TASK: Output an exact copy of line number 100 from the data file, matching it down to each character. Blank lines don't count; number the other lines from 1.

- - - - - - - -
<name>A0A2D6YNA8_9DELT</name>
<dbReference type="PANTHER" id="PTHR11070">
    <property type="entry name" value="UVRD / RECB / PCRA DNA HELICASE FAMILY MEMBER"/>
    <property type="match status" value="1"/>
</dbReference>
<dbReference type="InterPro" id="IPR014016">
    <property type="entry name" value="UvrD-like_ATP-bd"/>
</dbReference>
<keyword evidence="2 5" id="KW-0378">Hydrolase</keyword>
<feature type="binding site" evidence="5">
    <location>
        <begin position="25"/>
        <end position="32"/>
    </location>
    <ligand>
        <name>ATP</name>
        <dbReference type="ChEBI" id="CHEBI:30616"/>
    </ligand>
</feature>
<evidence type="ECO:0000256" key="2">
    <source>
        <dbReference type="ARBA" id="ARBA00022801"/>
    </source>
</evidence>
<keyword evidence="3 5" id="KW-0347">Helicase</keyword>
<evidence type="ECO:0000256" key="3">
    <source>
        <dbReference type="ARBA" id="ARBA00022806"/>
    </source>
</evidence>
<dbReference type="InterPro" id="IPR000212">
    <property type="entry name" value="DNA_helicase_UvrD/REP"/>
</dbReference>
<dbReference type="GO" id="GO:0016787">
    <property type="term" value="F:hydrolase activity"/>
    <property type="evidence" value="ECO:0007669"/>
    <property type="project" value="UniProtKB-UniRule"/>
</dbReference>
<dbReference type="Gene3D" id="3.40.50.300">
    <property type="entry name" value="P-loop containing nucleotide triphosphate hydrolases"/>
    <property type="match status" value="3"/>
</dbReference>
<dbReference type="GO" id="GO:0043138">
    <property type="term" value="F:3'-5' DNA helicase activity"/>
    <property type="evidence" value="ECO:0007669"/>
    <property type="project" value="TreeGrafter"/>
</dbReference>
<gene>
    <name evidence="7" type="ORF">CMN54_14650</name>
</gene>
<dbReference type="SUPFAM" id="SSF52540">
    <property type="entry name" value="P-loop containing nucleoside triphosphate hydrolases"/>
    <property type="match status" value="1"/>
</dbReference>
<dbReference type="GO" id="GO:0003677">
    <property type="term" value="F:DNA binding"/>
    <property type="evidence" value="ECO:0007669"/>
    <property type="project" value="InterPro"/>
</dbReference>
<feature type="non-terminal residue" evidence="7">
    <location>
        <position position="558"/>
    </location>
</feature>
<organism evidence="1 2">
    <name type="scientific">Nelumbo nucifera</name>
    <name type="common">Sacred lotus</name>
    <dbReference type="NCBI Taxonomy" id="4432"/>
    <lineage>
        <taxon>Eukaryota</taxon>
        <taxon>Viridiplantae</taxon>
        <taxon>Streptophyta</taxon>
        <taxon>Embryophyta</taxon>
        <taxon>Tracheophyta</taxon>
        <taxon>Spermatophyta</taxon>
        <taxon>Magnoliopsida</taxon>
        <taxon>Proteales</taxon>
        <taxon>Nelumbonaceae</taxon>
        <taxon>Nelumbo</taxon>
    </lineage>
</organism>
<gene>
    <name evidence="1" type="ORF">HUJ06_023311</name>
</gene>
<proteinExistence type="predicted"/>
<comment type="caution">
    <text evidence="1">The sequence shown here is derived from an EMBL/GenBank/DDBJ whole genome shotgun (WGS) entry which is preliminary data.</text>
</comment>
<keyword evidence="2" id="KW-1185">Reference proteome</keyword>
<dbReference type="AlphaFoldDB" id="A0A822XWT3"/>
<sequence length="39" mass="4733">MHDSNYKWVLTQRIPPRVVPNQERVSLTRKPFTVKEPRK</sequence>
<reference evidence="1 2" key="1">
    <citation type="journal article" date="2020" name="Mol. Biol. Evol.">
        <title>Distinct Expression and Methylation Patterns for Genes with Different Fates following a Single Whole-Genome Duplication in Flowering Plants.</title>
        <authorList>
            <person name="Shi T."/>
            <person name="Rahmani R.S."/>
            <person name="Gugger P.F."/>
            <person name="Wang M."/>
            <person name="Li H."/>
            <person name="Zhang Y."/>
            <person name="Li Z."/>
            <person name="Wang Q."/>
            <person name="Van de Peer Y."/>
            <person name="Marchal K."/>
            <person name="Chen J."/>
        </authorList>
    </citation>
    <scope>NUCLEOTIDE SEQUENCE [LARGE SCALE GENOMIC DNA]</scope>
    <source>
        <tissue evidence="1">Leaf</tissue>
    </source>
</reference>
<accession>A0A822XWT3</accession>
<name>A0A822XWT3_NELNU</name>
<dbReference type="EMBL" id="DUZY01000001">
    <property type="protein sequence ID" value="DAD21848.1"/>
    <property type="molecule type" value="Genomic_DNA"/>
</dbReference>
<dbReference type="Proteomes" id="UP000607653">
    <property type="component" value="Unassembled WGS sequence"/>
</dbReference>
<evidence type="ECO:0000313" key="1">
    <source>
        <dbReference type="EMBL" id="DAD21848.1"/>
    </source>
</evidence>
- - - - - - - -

            <person name="Li H."/>